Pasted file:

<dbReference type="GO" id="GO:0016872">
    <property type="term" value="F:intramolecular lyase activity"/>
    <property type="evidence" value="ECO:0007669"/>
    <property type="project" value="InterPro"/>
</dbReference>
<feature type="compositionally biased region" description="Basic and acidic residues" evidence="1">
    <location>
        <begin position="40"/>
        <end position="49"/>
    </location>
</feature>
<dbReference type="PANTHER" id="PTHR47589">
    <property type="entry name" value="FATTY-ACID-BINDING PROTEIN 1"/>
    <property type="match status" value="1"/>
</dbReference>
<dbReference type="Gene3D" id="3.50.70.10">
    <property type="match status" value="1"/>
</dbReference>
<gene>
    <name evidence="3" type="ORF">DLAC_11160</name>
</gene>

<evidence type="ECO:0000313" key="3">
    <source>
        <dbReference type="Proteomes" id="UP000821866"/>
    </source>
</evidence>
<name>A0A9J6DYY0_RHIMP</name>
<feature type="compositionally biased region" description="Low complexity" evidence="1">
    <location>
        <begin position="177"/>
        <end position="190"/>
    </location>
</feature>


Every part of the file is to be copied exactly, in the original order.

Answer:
<dbReference type="GO" id="GO:0016872">
    <property type="term" value="F:intramolecular lyase activity"/>
    <property type="evidence" value="ECO:0007669"/>
    <property type="project" value="InterPro"/>
</dbReference>
<feature type="compositionally biased region" description="Basic and acidic residues" evidence="1">
    <location>
        <begin position="40"/>
        <end position="49"/>
    </location>
</feature>
<dbReference type="PANTHER" id="PTHR47589">
    <property type="entry name" value="FATTY-ACID-BINDING PROTEIN 1"/>
    <property type="match status" value="1"/>
</dbReference>
<dbReference type="Gene3D" id="3.50.70.10">
    <property type="match status" value="1"/>
</dbReference>
<gene>
    <name evidence="3" type="ORF">DLAC_11160</name>
</gene>

<evidence type="ECO:0000313" key="3">
    <source>
        <dbReference type="Proteomes" id="UP000821866"/>
    </source>
</evidence>
<name>A0A9J6DYY0_RHIMP</name>
<feature type="compositionally biased region" description="Low complexity" evidence="1">
    <location>
        <begin position="177"/>
        <end position="190"/>
    </location>
</feature>